Place and chips

A few weeks ago I ran the Sunderland park run and after less than a minute I looked around to see the spread of the field, there were more runners behind me than in front of me. In my quick estimation I was approximately in the top third. With the intensity of a 5K race you don’t have time to count the runners ahead or behind, in fact it’s impossible to do that in any race. The point of this is that I realised early in my running life that I was never going to be much more than an average runner. So, every time that I enter a race, I hope that there are more runners behind me than in front of me as the finish line approaches. There have been times, even in half marathons, that I’ve put in a burst of speed to overhaul one or two runners in the final yards in an effort to improve my placing. Equally, if no one is close enough for me to attack I’ll often check those behind me to make sure that no speed merchant is making an attempt to go past me.

As I cross the start line in London I’ll be doing so with the knowledge that there are about 35,000 runners on the roads of the capitol and with every runner carrying a timing chip every possible statistic will be being recorded for post race dissection. As the timing clocks placed above the Mall come into sight it will be inevitable that if I need to put in a final push to pass a fellow finisher, or hold of a fast pursuer, I will do it. The question that should be going through my mind at that moment is, “is it necessary?” Research has suggested that putting your body through the 26 miles of a marathon and then putting in a major effort over the last 200 or so yards is one of the reasons why runners collapse when finishing the race.

When the stats become available it may be that my time and effort are good enough for me to be in the top half of the field, gender, age group or infact any other group I may classed within. The trouble is if I’m seconds too slow it’ll be too late to do anything about it!

The London Marathon statistics are easily viewed, so I’ve been checking up on runners in my age category that finished their race in my target time. The chip timing gives good definition for each 5K and the half way point. My desire to finish in less than four hours is a realistic target for anyone in my age category that has put in the mileage in preparation for the big day. Looking at the race info if I do end up cracking the four hour barrier I’m reasonably sure that my time will put me in the top third of the field. The temptation to make that last big effort in the final few hundred yards should be easily ignored if the target time is in hand.

Most runners will run with  some sort of timing device with them, be it a watch or a mobile phone but the mental maths to work out the splits and pace still take some effort. Ultimately it is still about getting around London in a time that makes you happy and doesn’t leave you collapsed in a heap surrounded by paramedics.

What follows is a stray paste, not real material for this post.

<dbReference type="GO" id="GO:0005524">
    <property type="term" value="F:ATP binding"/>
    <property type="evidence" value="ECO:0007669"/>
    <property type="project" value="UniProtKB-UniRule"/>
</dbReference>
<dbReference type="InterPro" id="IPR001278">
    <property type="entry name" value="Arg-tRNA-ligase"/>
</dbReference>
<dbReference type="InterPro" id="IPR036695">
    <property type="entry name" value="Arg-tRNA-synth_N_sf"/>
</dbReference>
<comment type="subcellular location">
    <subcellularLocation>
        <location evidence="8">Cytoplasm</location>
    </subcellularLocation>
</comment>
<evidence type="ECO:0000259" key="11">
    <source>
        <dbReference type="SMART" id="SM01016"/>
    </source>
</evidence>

Time and tide

It has been said that “Time and tide wait for no man” and in running terms the first part of that statement is very true. As you stand on, or as near as possible, to the start line the only tide that appears will be the tide of humanity as it’s released by the starter’s gun. Time won’t be the least bit concerned about your need to tie your laces,stop for a comfort break or take into consideration the adverse weather conditions.

In the two or so weeks since I started marathon training I’ve probably changed my race day plan a dozen times. Each change has been time orientated. The goal is to run the race in under four hours but the splits to achieve that are constantly in a state of flux. I’m not even sure that even as the announcer counts down those final seconds I’ll be confident that the race plan buzzing through my mind in those moments will be acted out in the forthcoming hours.

Watching athletes on TV we often hear them talking about their game plan or strategy and I often wonder whether any of us club runners can achieve these sort of aims. A third of the way around a marathon course is it possible to pick up the pace sufficiently to claw back lost seconds from the early stages, or, for that matter how do you go about slowing the pace down a little to maintain energy levels? Both of the above are possible but it does seem that it is a fluctuating series of events. You slow down for a mile or two as you feel you’ve gone too fast and then you have to pick the pace up as you are now behind target. As anyone that has done a few marathons will tell you it is all about averages. My target time is a fraction over nine minutes a mile so however I get there that’s what I’ve to target.

Time is what we judge ourselves and others on when competing in races but running a marathon is more of an achievement and our finish time should be irrelevant. Shouldn’t it?